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Less than 10% of Companies Feel Safe from Insider Threats

Organizations are taking steps to address insider threats, with 66% planning to increase IT security budgets as a direct response
Organizations are taking steps to address insider threats, with 66% planning to increase IT security budgets as a direct response

Insider threats are no longer only made up of traditional insiders with legitimate access rights who abuse their positions to steal data for personal gain. Privileged users who maintain systems and networks are now an additional concern, as their roles typically require access to all data accessible from systems to perform their work.

In the study from industry analyst Ovum, nearly half of UK-based respondents (42%) acknowledged it is these privileged users (system administrators, database administrators, network administrators, and so on) who pose the biggest risk to their organizations.

A third insider threat concern comes from the outside-in, with cybercriminals actively seeking to compromise insider accounts (focusing most heavily on privileged users) to infiltrate systems and steal data using their credentials. This was likely the case, for instance, in the Target breach, which is one of the largest in retail sector history.

“Almost half of European organizations [47%] believe that insider threats are now more difficult to detect, with senior IT managers being very worried about the things their own users can do with corporate data,” said Andrew Kellett, principal analyst at Ovum, in a statement. “This risk is compounded by the threat by cyber-attacks that are targeting user accounts – something that is not going completely unrecognized, as 30% of organizations cite advanced persistent threats as a primary driver for ramping-up data breach defenses.”

For most, controlling access to data poses a broad threat for organizations. Cloud implementations are raising security issues, with the lack of visibility into security measures around cloud-hosted data representing a concern for 62% of businesses. Big Data also poses a risk, with over half (53%) of organizations being concerned over the security of Big Data reports that may contain sensitive data.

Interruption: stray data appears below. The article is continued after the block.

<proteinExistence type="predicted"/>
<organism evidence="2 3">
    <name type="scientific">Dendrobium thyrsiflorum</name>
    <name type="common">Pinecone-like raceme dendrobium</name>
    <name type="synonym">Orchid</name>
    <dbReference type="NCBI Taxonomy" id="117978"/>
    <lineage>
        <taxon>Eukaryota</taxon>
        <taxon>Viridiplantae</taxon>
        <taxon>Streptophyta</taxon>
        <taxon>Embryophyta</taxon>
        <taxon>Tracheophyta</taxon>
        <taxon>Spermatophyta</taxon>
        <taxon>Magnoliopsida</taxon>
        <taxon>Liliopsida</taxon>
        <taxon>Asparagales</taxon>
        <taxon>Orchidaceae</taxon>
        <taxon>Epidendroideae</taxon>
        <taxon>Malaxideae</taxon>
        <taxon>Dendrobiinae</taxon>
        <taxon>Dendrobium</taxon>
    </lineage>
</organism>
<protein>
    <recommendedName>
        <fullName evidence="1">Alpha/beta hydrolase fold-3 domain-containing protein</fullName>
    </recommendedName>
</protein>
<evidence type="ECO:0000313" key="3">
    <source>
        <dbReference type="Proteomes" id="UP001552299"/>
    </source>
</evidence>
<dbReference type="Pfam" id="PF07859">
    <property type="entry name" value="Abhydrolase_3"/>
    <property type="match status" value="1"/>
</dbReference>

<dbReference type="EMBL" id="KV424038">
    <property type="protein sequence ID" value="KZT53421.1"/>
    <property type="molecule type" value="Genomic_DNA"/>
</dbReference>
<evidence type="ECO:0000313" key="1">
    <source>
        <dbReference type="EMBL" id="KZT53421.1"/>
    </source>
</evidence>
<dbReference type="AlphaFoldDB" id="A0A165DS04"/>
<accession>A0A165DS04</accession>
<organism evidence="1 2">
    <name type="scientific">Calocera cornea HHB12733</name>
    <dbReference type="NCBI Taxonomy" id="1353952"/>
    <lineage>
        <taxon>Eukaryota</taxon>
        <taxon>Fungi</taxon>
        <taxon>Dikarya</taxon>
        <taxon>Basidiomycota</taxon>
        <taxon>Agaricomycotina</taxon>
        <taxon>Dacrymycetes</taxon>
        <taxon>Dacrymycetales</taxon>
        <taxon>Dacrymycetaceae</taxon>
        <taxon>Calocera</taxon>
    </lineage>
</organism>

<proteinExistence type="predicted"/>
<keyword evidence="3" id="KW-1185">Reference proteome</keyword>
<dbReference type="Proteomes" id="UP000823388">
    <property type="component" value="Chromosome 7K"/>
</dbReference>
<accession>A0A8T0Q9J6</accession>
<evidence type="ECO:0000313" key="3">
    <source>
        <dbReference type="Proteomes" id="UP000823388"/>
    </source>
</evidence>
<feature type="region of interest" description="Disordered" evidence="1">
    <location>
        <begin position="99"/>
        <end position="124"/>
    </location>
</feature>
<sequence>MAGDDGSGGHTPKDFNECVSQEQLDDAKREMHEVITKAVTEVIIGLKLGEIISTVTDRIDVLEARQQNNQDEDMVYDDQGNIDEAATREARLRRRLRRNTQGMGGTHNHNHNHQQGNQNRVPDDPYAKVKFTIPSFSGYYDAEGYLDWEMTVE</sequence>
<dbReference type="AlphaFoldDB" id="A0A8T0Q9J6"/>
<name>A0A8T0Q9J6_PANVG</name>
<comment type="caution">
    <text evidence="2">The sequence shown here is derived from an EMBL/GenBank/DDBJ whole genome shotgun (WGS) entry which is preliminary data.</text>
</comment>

For some, non-technical employees with legitimate access to sensitive data and IT assets are the biggest risk (49%), while for others even executive management such as the CFO or CEO are the top risk (29%).

There is some good news: organizations are taking steps to address insider threats, with 66% planning to increase IT security budgets as a direct response.

“Clearly, compliance requirements, privacy regulations and ongoing data breaches are having a strong effect on organizations,” said Stewart Room, a partner in Field Fisher Waterhouse's technology and outsourcing group. “With 66% planning to expand IT security spending to offset insider threats, and the challenges they are seeing with protecting data within cloud, mobile and big data environments, enterprises are seeing that their security posture needs to be updated, and are taking steps to do so.”

Organizations are looking to encryption as a data protection strategy: 38% cited it as the single most important security measure. Most organizations are still relying on endpoint and perimeter security though, which does not protect the data itself.

“Despite the growing frequency of insider threat related incidents in the news, the report shows that organizations are still at the early stages of managing this data loss vector,” said Alan Kessler, CEO for Vormetric, which sponsored the study. “Results show a growing awareness of insider threats, but the rapid growth of sensitive information within organisations, and the use of new technologies such as cloud and big data, makes the prospect of securing data with a growing number of point solutions expensive, operationally complex and an impediment for rolling out new services.”

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